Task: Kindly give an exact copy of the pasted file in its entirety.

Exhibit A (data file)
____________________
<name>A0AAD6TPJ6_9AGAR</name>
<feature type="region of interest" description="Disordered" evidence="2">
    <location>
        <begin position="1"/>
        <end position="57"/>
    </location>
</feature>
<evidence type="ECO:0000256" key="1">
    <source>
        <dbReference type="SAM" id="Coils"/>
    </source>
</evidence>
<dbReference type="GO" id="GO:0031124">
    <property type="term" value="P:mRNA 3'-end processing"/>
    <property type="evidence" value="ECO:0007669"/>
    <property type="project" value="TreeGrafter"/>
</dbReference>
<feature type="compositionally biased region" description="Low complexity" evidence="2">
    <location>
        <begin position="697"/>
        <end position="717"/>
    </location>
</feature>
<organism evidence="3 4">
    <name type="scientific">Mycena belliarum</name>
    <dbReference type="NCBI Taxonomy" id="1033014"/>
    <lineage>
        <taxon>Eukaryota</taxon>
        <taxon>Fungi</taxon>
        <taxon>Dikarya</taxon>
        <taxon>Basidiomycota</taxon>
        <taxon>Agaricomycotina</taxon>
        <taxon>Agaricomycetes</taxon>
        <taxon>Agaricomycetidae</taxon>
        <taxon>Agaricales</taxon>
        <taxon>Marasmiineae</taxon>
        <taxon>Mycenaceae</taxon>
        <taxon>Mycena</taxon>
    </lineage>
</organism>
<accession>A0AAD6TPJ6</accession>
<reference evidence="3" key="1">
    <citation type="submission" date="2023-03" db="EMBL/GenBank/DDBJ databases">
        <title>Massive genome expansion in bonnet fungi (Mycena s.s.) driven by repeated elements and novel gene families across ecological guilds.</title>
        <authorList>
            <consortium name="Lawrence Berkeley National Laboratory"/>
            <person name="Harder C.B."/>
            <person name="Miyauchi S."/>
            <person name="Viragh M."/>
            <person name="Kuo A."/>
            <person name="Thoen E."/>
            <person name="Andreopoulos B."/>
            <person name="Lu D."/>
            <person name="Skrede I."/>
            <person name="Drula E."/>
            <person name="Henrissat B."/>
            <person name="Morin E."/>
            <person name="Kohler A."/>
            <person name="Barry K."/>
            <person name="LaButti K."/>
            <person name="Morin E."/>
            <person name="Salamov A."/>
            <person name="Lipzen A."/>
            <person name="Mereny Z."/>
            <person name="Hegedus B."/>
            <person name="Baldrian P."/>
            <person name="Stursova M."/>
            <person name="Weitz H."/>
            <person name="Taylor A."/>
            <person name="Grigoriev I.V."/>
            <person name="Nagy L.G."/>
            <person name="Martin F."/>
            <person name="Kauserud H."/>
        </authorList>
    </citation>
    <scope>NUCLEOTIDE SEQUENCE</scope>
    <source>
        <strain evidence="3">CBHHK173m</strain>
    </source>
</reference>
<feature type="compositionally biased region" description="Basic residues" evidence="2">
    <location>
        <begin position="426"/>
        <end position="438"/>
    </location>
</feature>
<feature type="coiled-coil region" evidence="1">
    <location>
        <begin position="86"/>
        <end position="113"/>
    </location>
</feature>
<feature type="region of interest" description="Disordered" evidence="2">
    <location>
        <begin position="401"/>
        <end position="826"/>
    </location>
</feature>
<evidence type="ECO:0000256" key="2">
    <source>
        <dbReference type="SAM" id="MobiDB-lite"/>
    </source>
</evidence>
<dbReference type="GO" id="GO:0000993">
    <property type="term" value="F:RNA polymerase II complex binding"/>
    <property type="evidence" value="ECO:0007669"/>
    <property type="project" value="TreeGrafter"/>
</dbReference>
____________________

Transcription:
<name>A0AAD6TPJ6_9AGAR</name>
<feature type="region of interest" description="Disordered" evidence="2">
    <location>
        <begin position="1"/>
        <end position="57"/>
    </location>
</feature>
<evidence type="ECO:0000256" key="1">
    <source>
        <dbReference type="SAM" id="Coils"/>
    </source>
</evidence>
<dbReference type="GO" id="GO:0031124">
    <property type="term" value="P:mRNA 3'-end processing"/>
    <property type="evidence" value="ECO:0007669"/>
    <property type="project" value="TreeGrafter"/>
</dbReference>
<feature type="compositionally biased region" description="Low complexity" evidence="2">
    <location>
        <begin position="697"/>
        <end position="717"/>
    </location>
</feature>
<organism evidence="3 4">
    <name type="scientific">Mycena belliarum</name>
    <dbReference type="NCBI Taxonomy" id="1033014"/>
    <lineage>
        <taxon>Eukaryota</taxon>
        <taxon>Fungi</taxon>
        <taxon>Dikarya</taxon>
        <taxon>Basidiomycota</taxon>
        <taxon>Agaricomycotina</taxon>
        <taxon>Agaricomycetes</taxon>
        <taxon>Agaricomycetidae</taxon>
        <taxon>Agaricales</taxon>
        <taxon>Marasmiineae</taxon>
        <taxon>Mycenaceae</taxon>
        <taxon>Mycena</taxon>
    </lineage>
</organism>
<accession>A0AAD6TPJ6</accession>
<reference evidence="3" key="1">
    <citation type="submission" date="2023-03" db="EMBL/GenBank/DDBJ databases">
        <title>Massive genome expansion in bonnet fungi (Mycena s.s.) driven by repeated elements and novel gene families across ecological guilds.</title>
        <authorList>
            <consortium name="Lawrence Berkeley National Laboratory"/>
            <person name="Harder C.B."/>
            <person name="Miyauchi S."/>
            <person name="Viragh M."/>
            <person name="Kuo A."/>
            <person name="Thoen E."/>
            <person name="Andreopoulos B."/>
            <person name="Lu D."/>
            <person name="Skrede I."/>
            <person name="Drula E."/>
            <person name="Henrissat B."/>
            <person name="Morin E."/>
            <person name="Kohler A."/>
            <person name="Barry K."/>
            <person name="LaButti K."/>
            <person name="Morin E."/>
            <person name="Salamov A."/>
            <person name="Lipzen A."/>
            <person name="Mereny Z."/>
            <person name="Hegedus B."/>
            <person name="Baldrian P."/>
            <person name="Stursova M."/>
            <person name="Weitz H."/>
            <person name="Taylor A."/>
            <person name="Grigoriev I.V."/>
            <person name="Nagy L.G."/>
            <person name="Martin F."/>
            <person name="Kauserud H."/>
        </authorList>
    </citation>
    <scope>NUCLEOTIDE SEQUENCE</scope>
    <source>
        <strain evidence="3">CBHHK173m</strain>
    </source>
</reference>
<feature type="compositionally biased region" description="Basic residues" evidence="2">
    <location>
        <begin position="426"/>
        <end position="438"/>
    </location>
</feature>
<feature type="coiled-coil region" evidence="1">
    <location>
        <begin position="86"/>
        <end position="113"/>
    </location>
</feature>
<feature type="region of interest" description="Disordered" evidence="2">
    <location>
        <begin position="401"/>
        <end position="826"/>
    </location>
</feature>
<evidence type="ECO:0000256" key="2">
    <source>
        <dbReference type="SAM" id="MobiDB-lite"/>
    </source>
</evidence>
<dbReference type="GO" id="GO:0000993">
    <property type="term" value="F:RNA polymerase II complex binding"/>
    <property type="evidence" value="ECO:0007669"/>
    <property type="project" value="TreeGrafter"/>
</dbReference>